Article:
- All-new version of Audi's popular coupe
- Three engines including TT S hot model
- Deliveries to begin late 2014, prices TBC
The wraps have finally been taken off the new Audi TT, and we’ve got all the details you need to know.
Since 1998 the TT has proven an undeniable hit with the UK’s car-buying public. The combination of distinctive, sporty looks and typical Audi build quality meant it appealed to many types of people, but its design hadn’t been updated since 2006 so it was getting a little long in the tooth.
Trio of engines
You can choose between three engines – one 2.0-litre diesel, a 2.0-litre turbocharged petrol and the high-performance Audi TT S which uses a more powerful version of the 2.0-litre petrol in order to deliver 306bhp and 380Nm of torque between 1,800 and 5,500rpm.
That means for the TT S a sprint from 0-62mph is possible in 4.7 seconds, with top speed electronically limited to 155mph.
You get a six-speed manual gearbox as standard, but an S tronic automatic is available additionally and comes with launch control, which provides optimum acceleration for the quickest possible getaway.
The lower-powered petrol has 227bhp and 370Nm of torque, meaning 0-62mph takes six seconds flat and it has the same top speed as the TT S. Power is fed through a six-speed manual gearbox to the front wheels only.
If you specify the six-speed S tronic automatic gearbox you also get Audi’s Quattro four-wheel drive system and quite a lot more speed. The 0-62mph sprint takes 5.3 seconds, yet fuel economy is a claimed 41.5mpg and CO2 emissions are 159g/km.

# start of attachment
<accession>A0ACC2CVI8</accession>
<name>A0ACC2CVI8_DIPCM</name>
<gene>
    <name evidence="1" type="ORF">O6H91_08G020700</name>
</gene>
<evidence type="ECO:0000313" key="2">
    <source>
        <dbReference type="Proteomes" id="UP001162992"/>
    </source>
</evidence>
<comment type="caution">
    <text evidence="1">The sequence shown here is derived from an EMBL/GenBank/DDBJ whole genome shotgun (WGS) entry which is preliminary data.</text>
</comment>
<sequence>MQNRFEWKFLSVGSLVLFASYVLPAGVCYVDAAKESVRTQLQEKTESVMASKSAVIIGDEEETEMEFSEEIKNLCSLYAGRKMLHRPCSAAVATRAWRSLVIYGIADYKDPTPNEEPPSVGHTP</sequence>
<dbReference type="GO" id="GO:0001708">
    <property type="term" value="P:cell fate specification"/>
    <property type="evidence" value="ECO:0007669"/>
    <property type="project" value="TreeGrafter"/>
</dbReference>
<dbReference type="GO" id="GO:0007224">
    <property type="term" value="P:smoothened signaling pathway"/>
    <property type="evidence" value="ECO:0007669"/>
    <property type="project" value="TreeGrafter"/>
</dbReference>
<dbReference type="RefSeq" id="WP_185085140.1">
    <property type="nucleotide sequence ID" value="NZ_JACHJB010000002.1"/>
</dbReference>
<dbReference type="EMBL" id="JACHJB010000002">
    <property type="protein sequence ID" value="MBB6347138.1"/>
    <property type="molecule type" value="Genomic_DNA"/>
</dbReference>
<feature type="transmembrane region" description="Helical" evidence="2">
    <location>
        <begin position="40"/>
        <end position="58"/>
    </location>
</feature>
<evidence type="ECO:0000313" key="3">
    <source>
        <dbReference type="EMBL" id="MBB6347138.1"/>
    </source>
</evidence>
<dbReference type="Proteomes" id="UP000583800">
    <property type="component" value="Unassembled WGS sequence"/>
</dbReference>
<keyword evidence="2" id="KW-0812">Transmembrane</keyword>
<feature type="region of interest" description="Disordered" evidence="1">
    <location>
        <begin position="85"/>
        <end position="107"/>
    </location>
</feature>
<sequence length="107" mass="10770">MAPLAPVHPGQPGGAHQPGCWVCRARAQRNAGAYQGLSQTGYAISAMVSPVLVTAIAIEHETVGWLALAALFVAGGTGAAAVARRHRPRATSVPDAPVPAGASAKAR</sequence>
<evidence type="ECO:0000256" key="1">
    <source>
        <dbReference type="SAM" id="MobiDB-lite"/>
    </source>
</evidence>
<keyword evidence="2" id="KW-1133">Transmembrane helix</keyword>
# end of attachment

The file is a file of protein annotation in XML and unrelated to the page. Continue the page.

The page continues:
For those after the lower running costs associated with diesel motoring, the 2.0-litre engine on offer boasts 182bhp and 380Nm of torque. A sprint from 0-62mph takes 7.2 seconds and top speed is 146mph, yet fuel economy is a claimed 67.2mpg and CO2 emissions are 110g/km, making this a decent choice even as a company car.
Audi’s Drive Select system is installed and allows you to tweak the car’s performance and handling characteristics depending on whether you’re driving sportily, economically or normally. You can also tailor an Individual setting for the optimum configuration for you.
While it may look like nothing much has changed, that isn’t the case at all. Standard-fit Xenon headlights are included, while Audi’s new Matrix LED technology – which diverts your headlights from other drivers’ eyes automatically – is an optional extra.
Wheel sizes range from 17- to 20-inch diameter, while the new TT is the same height and length as the previous model. Its wheelbase has increased a little though, meaning shorter overhangs at the front and rear.
There’s a spoiler installed which automatically rises from the boot lid at speeds of over 74mph, while you get twin tailpipes on the diesel and lower-power petrol engines and four on the TT S.
Inside there have been more noticeable changes over the previous TT. Those classic round air vents are a nod to the car’s success in the past, but a new central digital instrument panel keeps things feeling modern.
You get a new steering wheel with multimedia control buttons, while there are toggle switches on the dash for systems such as Audi Drive Control and hazard lights.
Voice control for the sat-nav and multimedia system also features, as does an electronic parking brake.
There’s also a plethora of optional extras to choose from to personalise your car to your tastes, including upgraded stereo kit and safety systems.
We’re still waiting for Audi to give us a steer on UK pricing, but first deliveries are due to begin in late 2014.
Parkers will be among the first to drive this all-new car. Check back soon for the full Audi TT review.